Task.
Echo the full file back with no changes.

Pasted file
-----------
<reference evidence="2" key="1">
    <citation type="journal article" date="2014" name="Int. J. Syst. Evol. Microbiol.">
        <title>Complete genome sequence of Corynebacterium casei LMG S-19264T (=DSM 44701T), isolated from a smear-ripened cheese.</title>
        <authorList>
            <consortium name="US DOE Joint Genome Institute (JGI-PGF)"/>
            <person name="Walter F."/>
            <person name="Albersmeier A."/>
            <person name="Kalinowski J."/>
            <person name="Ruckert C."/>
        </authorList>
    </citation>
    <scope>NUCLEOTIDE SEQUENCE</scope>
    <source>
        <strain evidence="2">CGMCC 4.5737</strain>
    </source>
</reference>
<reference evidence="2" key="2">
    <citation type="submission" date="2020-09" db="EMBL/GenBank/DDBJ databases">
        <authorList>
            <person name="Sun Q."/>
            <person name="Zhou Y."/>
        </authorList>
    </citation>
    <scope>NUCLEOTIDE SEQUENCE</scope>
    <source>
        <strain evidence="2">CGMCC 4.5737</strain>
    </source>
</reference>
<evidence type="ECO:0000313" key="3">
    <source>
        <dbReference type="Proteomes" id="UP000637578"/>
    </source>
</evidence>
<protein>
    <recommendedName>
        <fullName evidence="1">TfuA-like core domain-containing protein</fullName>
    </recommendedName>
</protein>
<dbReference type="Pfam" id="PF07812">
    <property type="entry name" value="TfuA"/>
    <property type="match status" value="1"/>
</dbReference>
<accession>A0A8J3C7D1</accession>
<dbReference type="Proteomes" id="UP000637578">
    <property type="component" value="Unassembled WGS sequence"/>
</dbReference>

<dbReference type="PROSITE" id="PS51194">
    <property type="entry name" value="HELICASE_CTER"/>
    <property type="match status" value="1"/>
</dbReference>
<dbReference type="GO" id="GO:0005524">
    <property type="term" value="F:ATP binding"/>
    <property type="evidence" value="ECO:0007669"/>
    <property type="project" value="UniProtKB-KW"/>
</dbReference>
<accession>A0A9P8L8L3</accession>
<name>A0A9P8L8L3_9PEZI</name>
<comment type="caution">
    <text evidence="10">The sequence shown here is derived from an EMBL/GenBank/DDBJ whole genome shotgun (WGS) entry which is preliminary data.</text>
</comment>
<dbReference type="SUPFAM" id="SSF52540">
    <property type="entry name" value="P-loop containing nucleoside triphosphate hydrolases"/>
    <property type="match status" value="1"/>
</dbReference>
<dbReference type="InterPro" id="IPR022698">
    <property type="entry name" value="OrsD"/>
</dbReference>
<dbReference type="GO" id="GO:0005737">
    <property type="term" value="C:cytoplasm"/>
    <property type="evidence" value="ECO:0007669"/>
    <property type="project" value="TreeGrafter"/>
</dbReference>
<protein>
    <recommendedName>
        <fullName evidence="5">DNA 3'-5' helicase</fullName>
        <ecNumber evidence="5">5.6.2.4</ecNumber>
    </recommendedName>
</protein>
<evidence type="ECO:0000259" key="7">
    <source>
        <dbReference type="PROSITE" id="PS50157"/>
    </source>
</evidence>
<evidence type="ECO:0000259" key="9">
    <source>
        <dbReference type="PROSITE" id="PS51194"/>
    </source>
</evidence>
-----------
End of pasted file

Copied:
<reference evidence="2" key="1">
    <citation type="journal article" date="2014" name="Int. J. Syst. Evol. Microbiol.">
        <title>Complete genome sequence of Corynebacterium casei LMG S-19264T (=DSM 44701T), isolated from a smear-ripened cheese.</title>
        <authorList>
            <consortium name="US DOE Joint Genome Institute (JGI-PGF)"/>
            <person name="Walter F."/>
            <person name="Albersmeier A."/>
            <person name="Kalinowski J."/>
            <person name="Ruckert C."/>
        </authorList>
    </citation>
    <scope>NUCLEOTIDE SEQUENCE</scope>
    <source>
        <strain evidence="2">CGMCC 4.5737</strain>
    </source>
</reference>
<reference evidence="2" key="2">
    <citation type="submission" date="2020-09" db="EMBL/GenBank/DDBJ databases">
        <authorList>
            <person name="Sun Q."/>
            <person name="Zhou Y."/>
        </authorList>
    </citation>
    <scope>NUCLEOTIDE SEQUENCE</scope>
    <source>
        <strain evidence="2">CGMCC 4.5737</strain>
    </source>
</reference>
<evidence type="ECO:0000313" key="3">
    <source>
        <dbReference type="Proteomes" id="UP000637578"/>
    </source>
</evidence>
<protein>
    <recommendedName>
        <fullName evidence="1">TfuA-like core domain-containing protein</fullName>
    </recommendedName>
</protein>
<dbReference type="Pfam" id="PF07812">
    <property type="entry name" value="TfuA"/>
    <property type="match status" value="1"/>
</dbReference>
<accession>A0A8J3C7D1</accession>
<dbReference type="Proteomes" id="UP000637578">
    <property type="component" value="Unassembled WGS sequence"/>
</dbReference>

<dbReference type="PROSITE" id="PS51194">
    <property type="entry name" value="HELICASE_CTER"/>
    <property type="match status" value="1"/>
</dbReference>
<dbReference type="GO" id="GO:0005524">
    <property type="term" value="F:ATP binding"/>
    <property type="evidence" value="ECO:0007669"/>
    <property type="project" value="UniProtKB-KW"/>
</dbReference>
<accession>A0A9P8L8L3</accession>
<name>A0A9P8L8L3_9PEZI</name>
<comment type="caution">
    <text evidence="10">The sequence shown here is derived from an EMBL/GenBank/DDBJ whole genome shotgun (WGS) entry which is preliminary data.</text>
</comment>
<dbReference type="SUPFAM" id="SSF52540">
    <property type="entry name" value="P-loop containing nucleoside triphosphate hydrolases"/>
    <property type="match status" value="1"/>
</dbReference>
<dbReference type="InterPro" id="IPR022698">
    <property type="entry name" value="OrsD"/>
</dbReference>
<dbReference type="GO" id="GO:0005737">
    <property type="term" value="C:cytoplasm"/>
    <property type="evidence" value="ECO:0007669"/>
    <property type="project" value="TreeGrafter"/>
</dbReference>
<protein>
    <recommendedName>
        <fullName evidence="5">DNA 3'-5' helicase</fullName>
        <ecNumber evidence="5">5.6.2.4</ecNumber>
    </recommendedName>
</protein>
<evidence type="ECO:0000259" key="7">
    <source>
        <dbReference type="PROSITE" id="PS50157"/>
    </source>
</evidence>
<evidence type="ECO:0000259" key="9">
    <source>
        <dbReference type="PROSITE" id="PS51194"/>
    </source>
</evidence>